Most people tend to associate these adapted characteristics with the famous beaks of Darwin’s finches, or maybe the hilariously long necks of giraffes. But one often overlooked feature is the brain. The control center of behavior, albeit quite enigmatic in how it operates, functions due to the coordinated firing of many small units known as neurons. The characteristics of the brain that are most interesting to me are cognitive abilities, specifically, the abilities of learning and memory. Superior learning and memory abilities may be selected for within a species for various reasons. For instance, the black-capped chickadee (Poecile atricapilla) can be found all over North America, from Alaska to Colorado. When birds from these areas were behaviorally assessed and their brains were compared, it turned out that birds from Alaska were more efficient at hiding and finding food, in addition to having larger hippocampi – the area of the brain responsible for long-term memory (Pravosudov & Clayton, 2002, Croston et al. 2015). What’s the proposed reason for this? Alaskan birds needed to be better than Coloradan birds at saving food during the summers then finding it later to survive their longer winters (Pravosudov & Clayton, 2002, Croston et al. 2015).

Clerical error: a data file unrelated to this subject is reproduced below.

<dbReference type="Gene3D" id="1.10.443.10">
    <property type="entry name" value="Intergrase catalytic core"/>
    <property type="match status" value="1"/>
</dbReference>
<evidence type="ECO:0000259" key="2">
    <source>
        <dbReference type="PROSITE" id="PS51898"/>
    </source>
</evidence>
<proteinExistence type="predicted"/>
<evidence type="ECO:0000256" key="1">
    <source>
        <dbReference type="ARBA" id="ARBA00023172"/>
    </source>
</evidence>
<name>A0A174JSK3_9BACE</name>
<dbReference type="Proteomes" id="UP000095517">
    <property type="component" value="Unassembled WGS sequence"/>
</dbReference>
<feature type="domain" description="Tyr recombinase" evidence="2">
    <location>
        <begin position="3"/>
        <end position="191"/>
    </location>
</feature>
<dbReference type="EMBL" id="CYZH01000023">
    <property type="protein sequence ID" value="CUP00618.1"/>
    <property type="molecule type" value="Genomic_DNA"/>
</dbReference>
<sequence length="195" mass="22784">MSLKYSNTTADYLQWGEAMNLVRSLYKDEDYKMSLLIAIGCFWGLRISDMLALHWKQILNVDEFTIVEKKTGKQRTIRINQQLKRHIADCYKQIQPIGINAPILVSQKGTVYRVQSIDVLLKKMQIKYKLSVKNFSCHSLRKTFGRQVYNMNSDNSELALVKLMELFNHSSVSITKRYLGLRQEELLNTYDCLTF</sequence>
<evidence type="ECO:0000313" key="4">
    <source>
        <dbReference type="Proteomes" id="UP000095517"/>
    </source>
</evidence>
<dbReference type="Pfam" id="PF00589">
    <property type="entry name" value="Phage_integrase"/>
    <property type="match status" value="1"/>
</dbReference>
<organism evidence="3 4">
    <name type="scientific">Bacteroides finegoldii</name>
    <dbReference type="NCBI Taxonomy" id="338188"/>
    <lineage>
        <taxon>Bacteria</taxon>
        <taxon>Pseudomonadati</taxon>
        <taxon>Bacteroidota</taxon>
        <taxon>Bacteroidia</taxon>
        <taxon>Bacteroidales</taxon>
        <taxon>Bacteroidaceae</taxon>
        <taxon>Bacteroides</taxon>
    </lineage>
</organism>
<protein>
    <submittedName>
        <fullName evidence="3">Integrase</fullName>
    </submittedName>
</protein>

These differences in brainpower aren’t just explained by food hoarding habits though! They can also be observed in the polygamous meadow voles (Microtus pennsylvanicus). Males exhibit an increased ability for spatial memory over females likely due to their breeding behavior. The promiscuous males greatly expand their home ranges in order to seek out and breed with a multitude of females (Gaulin & FitzGerald, 1989). As expected, male voles have comparatively larger hippocampi than female voles (Jacobs et al., 1990) and perform better on spatial memory tasks (Gaulin, FitzGerald & Wartell, 1990).